بررسی کیفیت زندگی در پژوهش نتایج درمان لکنت زبان
|کد مقاله||سال انتشار||مقاله انگلیسی||ترجمه فارسی||تعداد کلمات|
|33524||2010||13 صفحه PDF||سفارش دهید||6060 کلمه|
Publisher : Elsevier - Science Direct (الزویر - ساینس دایرکت)
Journal : Journal of Fluency Disorders, Volume 35, Issue 3, September 2010, Pages 190–202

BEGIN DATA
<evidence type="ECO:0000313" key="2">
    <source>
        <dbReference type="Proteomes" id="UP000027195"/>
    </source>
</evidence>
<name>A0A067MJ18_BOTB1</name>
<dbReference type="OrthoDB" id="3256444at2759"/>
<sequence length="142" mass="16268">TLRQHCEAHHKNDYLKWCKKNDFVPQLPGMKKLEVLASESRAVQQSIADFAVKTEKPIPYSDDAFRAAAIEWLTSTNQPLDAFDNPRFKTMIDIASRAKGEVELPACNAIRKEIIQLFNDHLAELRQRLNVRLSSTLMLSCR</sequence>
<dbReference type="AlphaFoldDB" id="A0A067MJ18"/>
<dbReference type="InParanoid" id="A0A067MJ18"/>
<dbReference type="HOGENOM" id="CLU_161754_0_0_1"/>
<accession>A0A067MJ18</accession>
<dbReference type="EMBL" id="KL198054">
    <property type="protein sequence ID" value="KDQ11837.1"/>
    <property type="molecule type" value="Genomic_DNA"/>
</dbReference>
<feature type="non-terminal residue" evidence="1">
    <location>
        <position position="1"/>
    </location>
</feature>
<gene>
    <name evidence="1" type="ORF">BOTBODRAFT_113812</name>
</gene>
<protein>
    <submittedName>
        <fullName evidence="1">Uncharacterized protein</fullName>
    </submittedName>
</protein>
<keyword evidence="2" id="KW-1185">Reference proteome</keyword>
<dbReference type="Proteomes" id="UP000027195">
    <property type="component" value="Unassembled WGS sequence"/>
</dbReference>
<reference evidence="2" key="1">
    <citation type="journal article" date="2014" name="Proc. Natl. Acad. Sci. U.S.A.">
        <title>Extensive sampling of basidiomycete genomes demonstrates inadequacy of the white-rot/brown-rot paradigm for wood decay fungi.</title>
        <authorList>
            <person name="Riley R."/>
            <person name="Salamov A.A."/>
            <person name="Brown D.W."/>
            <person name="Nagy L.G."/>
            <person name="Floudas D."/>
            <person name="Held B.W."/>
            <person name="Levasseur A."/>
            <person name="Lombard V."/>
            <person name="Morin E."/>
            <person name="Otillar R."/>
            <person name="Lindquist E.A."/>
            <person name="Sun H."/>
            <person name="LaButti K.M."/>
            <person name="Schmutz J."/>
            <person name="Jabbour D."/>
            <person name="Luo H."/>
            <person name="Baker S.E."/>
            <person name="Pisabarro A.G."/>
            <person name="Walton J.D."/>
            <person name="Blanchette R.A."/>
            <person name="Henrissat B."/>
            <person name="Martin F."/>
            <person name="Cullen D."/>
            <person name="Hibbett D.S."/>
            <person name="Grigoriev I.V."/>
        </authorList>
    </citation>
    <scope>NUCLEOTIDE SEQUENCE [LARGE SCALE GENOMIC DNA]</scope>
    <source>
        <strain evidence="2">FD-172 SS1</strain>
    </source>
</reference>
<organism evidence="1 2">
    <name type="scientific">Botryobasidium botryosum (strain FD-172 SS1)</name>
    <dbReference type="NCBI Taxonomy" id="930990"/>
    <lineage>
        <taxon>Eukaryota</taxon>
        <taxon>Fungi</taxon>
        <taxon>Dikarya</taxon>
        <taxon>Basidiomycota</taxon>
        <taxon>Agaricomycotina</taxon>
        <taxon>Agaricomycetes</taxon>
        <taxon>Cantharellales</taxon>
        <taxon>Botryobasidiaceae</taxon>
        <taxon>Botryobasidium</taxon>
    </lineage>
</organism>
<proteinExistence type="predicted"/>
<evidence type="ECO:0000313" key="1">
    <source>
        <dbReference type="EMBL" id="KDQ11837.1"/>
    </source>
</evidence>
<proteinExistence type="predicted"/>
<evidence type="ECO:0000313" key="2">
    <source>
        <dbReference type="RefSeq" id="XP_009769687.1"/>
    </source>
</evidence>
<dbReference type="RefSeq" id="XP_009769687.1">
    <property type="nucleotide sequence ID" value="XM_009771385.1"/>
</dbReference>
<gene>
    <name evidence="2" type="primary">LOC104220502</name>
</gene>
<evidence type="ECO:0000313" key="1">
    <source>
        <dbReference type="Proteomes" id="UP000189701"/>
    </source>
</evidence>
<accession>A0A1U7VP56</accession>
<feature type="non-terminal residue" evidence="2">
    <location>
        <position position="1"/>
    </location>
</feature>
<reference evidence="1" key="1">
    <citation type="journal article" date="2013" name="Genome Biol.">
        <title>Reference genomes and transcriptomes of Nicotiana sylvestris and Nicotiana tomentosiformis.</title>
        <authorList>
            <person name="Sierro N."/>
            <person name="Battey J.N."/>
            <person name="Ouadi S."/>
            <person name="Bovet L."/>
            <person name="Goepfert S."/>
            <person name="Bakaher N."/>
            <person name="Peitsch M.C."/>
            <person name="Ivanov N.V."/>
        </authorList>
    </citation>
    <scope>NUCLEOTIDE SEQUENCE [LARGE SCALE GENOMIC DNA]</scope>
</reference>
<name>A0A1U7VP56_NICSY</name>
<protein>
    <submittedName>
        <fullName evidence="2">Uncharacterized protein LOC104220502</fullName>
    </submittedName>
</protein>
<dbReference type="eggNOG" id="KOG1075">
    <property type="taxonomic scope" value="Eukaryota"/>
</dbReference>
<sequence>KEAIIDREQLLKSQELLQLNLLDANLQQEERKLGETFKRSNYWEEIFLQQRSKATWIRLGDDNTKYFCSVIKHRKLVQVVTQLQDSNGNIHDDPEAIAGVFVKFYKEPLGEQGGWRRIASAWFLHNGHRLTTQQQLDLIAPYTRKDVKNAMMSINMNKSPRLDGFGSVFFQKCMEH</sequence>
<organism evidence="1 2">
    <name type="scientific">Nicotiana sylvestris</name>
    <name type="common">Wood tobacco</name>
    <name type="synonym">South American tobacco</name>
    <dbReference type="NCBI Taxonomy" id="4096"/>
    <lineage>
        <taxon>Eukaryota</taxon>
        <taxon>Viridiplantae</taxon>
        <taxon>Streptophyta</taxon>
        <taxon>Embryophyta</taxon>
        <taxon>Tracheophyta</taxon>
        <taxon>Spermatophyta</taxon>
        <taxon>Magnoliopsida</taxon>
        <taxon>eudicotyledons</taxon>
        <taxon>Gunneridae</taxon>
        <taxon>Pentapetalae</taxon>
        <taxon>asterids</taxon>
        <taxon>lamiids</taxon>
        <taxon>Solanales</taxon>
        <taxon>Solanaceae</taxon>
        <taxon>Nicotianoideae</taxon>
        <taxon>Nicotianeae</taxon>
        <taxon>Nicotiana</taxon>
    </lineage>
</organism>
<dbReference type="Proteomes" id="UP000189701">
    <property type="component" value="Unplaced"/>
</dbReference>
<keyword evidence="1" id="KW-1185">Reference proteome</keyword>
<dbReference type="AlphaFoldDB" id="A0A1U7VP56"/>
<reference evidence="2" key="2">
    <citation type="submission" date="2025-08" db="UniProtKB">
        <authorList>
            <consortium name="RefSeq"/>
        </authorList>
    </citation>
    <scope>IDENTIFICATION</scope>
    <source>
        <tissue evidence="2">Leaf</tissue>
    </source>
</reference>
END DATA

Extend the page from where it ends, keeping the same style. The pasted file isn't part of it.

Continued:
Stuttering can affect many aspects of a person's life. People who stutter report that they experience negative reactions to stuttering, difficulty communicating in key situations, diminished satisfaction with life, and a reduced ability to achieve their goals in life. Unfortunately, most treatment outcomes studies have focused on changes in the observable characteristics of stuttering, with significantly fewer studies examining the broader consequences of stuttering. This paper proposes that evaluation of stuttering treatment outcomes can be enhanced through assessment of impact of stuttering on a speaker's quality of life. A means of assessing quality of life is described, based on the Overall Assessment of the Speaker's Experience of Stuttering (OASES; Yaruss and Quesal, 2006 and Yaruss and Quesal, 2008). The OASES is a multi-dimensional assessment instrument built upon the World Health Organization's International Classification of Functioning, Disability, and Health (ICF; WHO, 2001; see also Yaruss & Quesal, 2004). One section of the OASES is designed to assess specific aspects of quality of life in individuals who stutter. Preliminary data from two ongoing studies involving the OASES are briefly summarized in order to demonstrate: (a) that individuals who stutter do report an adverse impact on their quality of life as a result of stuttering and (b) that quality of life can improve following treatment for stuttering. It is recommended that future stuttering treatment outcomes studies directly examine the broader consequence of stuttering by focusing, in part, on quality of life. Educational objectives: After reading this article, the participant will be able to: (1) describe some of the adverse consequences of stuttering reported by individuals who stutter; (2) define quality of life as it relates to the study of the stuttering disorder; (3) explain the value of assessing quality of life in stuttering treatment outcomes research.